The technology industry has recognized that periods are profitable. However, these profits do not flow to menstruators; (1) rather, they enrich private businesses. Period trackers, or smartphone apps that help menstruators monitor their cycles, are a primary driver of "Femtech," a term covering a variety of tech tools to help women manage their reproductive health. (2) The Apple app store alone offers over 1,000 period trackers, and the booming Femtech industry is expected to be worth $50 billion by 2025. (3) In addition to period trackers, the Femtech sector includes a "smart" birth control case designed to improve pill taking habits; a fertility tracking app that measures basal temperature to predict fertility; a digital sensor that tracks pregnancy contractions; a breast pump that digitally measures and records milk production; a pelvic floor trainer that sends biofeedback data to a mobile app as women perform kegel exercises; and an app for menopausal symptom management. (4)

The rhetoric surrounding Femtech centers on empowerment through knowledge of the self. A popular period tracker called Clue promises "a scientific and fluff-free way to learn about your body." (5) Similarly, Flo pitches itself as a "one-stop solution for all things female health and well-being." (6) Inventors and investors tout Femtech's attention to women's health issues, which have long been sidelined, underfunded, and understudied by the mainstream health care sector and researchers. Indeed, the first iteration of Apple's health tracking app in 2014 offered no menstrual tracking features whatsoever, thus reflecting Silicon Valley's male dominance over tech design and production. (7) By contrast, Femtech promises to help women manage their reproductive health, including periods, fertility, pregnancy, childbirth, and menopause.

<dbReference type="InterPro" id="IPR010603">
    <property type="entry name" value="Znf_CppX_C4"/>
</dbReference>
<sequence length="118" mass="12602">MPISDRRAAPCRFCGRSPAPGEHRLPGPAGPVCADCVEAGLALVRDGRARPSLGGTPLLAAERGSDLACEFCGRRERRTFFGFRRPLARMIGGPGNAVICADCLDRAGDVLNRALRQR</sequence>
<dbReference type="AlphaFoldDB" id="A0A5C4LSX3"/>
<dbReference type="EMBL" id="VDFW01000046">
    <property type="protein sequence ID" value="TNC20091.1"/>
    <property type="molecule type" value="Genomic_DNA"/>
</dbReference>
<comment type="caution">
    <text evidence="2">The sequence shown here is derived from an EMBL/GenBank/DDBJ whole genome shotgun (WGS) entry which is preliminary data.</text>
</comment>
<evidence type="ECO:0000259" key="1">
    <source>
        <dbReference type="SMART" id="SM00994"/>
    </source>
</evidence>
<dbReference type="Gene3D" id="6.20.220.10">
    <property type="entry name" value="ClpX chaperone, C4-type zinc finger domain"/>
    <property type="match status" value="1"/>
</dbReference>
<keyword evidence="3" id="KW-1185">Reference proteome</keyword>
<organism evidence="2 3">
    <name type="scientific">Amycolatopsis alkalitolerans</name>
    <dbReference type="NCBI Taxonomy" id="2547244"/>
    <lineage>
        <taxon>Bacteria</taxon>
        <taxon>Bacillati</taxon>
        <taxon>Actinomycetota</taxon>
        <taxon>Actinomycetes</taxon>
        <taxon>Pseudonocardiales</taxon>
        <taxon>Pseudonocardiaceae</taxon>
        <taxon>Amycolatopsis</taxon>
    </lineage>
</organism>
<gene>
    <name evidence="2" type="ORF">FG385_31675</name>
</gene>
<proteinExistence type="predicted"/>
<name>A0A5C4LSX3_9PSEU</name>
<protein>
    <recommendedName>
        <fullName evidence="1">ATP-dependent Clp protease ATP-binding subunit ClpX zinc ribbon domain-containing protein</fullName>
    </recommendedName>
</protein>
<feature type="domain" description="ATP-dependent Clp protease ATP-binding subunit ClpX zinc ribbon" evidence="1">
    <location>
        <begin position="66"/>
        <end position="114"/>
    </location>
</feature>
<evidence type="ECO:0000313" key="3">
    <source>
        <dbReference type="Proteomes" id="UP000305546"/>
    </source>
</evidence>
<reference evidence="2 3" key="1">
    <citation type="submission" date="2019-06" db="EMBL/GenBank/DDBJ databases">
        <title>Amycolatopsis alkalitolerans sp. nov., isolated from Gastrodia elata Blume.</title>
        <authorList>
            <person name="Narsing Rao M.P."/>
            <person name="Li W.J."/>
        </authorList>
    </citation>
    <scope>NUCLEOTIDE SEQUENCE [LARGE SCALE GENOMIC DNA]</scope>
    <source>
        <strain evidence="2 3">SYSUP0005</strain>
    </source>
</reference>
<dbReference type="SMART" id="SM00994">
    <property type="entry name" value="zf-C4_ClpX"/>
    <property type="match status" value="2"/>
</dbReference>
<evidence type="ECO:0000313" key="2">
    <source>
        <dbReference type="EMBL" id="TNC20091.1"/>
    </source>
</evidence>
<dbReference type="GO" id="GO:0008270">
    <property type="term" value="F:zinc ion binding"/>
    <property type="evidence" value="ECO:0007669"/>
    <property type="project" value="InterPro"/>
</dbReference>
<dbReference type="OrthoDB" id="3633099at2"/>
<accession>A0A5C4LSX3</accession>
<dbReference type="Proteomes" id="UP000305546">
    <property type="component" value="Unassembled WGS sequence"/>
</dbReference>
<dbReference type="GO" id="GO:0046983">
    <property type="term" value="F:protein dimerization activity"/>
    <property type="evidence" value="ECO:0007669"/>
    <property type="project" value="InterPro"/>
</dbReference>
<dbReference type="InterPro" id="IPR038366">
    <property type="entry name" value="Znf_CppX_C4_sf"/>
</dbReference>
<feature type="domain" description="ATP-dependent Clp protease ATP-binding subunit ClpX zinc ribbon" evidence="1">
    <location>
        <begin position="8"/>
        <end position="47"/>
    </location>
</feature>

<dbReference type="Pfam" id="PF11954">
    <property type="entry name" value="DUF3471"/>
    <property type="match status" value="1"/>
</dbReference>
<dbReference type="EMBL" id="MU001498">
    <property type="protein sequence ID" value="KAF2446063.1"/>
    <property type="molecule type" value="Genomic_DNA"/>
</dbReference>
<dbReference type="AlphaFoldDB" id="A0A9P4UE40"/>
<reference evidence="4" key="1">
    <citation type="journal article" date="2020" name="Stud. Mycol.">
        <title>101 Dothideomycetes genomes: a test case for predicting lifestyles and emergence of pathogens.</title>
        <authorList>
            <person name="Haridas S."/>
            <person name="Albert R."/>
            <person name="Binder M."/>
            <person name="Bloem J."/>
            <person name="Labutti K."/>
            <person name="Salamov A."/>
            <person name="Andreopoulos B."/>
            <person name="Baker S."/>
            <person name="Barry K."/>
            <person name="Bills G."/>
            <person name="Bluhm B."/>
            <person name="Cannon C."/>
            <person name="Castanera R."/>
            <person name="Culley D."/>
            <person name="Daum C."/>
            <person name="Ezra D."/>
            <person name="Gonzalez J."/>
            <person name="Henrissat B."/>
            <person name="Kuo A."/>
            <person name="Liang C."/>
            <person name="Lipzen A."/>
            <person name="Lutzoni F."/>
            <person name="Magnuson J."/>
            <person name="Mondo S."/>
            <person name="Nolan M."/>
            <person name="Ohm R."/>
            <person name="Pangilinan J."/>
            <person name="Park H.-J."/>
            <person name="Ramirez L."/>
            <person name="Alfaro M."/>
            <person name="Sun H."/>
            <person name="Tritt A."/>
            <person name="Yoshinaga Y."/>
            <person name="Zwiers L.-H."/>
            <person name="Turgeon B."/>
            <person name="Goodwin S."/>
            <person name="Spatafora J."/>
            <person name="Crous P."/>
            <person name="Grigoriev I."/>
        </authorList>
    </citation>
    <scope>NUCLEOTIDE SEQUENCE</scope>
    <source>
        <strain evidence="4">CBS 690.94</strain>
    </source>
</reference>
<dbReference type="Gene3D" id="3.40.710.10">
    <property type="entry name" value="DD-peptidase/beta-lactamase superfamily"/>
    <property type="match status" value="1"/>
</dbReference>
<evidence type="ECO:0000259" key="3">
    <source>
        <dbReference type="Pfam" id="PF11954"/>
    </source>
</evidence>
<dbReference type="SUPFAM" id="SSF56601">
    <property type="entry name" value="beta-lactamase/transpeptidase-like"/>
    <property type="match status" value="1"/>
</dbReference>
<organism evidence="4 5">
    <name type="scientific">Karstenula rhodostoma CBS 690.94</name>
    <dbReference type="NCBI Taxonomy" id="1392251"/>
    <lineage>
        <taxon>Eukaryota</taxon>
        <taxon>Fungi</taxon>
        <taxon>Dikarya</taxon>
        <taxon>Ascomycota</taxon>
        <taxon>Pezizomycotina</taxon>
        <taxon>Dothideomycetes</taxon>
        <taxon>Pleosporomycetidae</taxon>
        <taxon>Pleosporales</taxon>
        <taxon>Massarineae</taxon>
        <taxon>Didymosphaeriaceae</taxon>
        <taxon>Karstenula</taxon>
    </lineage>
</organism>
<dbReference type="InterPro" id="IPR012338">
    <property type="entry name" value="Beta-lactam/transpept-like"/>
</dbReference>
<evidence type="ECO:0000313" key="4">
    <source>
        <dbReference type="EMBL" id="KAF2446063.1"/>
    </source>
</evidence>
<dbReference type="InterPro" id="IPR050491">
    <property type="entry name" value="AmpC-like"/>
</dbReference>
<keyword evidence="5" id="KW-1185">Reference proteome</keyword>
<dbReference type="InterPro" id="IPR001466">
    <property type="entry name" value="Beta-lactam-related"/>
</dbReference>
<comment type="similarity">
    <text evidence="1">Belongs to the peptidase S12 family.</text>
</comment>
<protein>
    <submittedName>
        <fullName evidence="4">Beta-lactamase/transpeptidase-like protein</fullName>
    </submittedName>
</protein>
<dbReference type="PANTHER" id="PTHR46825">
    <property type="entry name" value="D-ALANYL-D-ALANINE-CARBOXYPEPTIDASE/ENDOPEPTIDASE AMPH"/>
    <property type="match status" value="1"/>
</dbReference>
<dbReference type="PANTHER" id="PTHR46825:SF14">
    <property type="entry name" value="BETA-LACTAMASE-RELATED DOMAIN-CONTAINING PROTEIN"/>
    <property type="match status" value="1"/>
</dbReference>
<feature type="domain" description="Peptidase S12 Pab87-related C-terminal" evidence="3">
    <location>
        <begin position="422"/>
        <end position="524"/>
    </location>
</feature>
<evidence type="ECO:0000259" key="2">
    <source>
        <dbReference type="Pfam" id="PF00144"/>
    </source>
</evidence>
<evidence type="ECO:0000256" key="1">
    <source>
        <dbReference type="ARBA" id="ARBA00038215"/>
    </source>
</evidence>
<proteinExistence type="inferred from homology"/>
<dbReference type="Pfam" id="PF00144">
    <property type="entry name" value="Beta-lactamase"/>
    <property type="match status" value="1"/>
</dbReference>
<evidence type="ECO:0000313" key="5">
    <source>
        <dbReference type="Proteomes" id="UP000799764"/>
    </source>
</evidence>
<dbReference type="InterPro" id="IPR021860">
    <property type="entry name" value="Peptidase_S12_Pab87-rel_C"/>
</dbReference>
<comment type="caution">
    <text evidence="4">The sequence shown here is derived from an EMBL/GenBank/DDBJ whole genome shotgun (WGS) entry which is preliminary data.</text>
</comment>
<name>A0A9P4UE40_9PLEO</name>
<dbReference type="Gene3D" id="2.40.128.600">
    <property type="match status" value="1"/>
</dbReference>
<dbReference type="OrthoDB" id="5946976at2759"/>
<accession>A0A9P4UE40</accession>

However, the feminist rhetoric does not match the reality. The tech industry's profit motive, unconstrained by a neoliberal (i.e., individualistic and market-driven) legal framework failing to regulate personal data, skews Femtech incentives away from women's needs and toward a surveillance paradigm that is counter to menstrual justice. Despite its participatory ethos, Femtech can oppress menstruators in several ways: it deprives them of control over their personal data; it generates data that can be used to discriminate; it lacks adequate data security; it is inaccurate; it enforces a harmful gender binary; and it reinforces stigmas against menstruation. In this way, it is counter to menstrual justice. To date, the menstrual justice movement has largely focused on oppression faced by menstruators in the analog world of workplaces, schools, prisons, and stores. (8) Menstrual justice is defined by its goal "to identify, reduce and remedy harm from structural oppression of menstruators while supporting their multidimensionality, inclusion, dignity, liberty and equitable treatment through law, policy and practices and in collaboration with other social justice movements." (9) To fully achieve these objectives, the menstrual justice movement needs to recognize the oppression imposed by menstrual surveillance and to incorporate the lessons and activism of data feminists. Accordingly, this Essay describes the oppressive harms of Femtech; analyzes the lack of legal recourse; and asserts the need for the menstrual justice movement to align with data feminists to harness technology to benefit menstruators.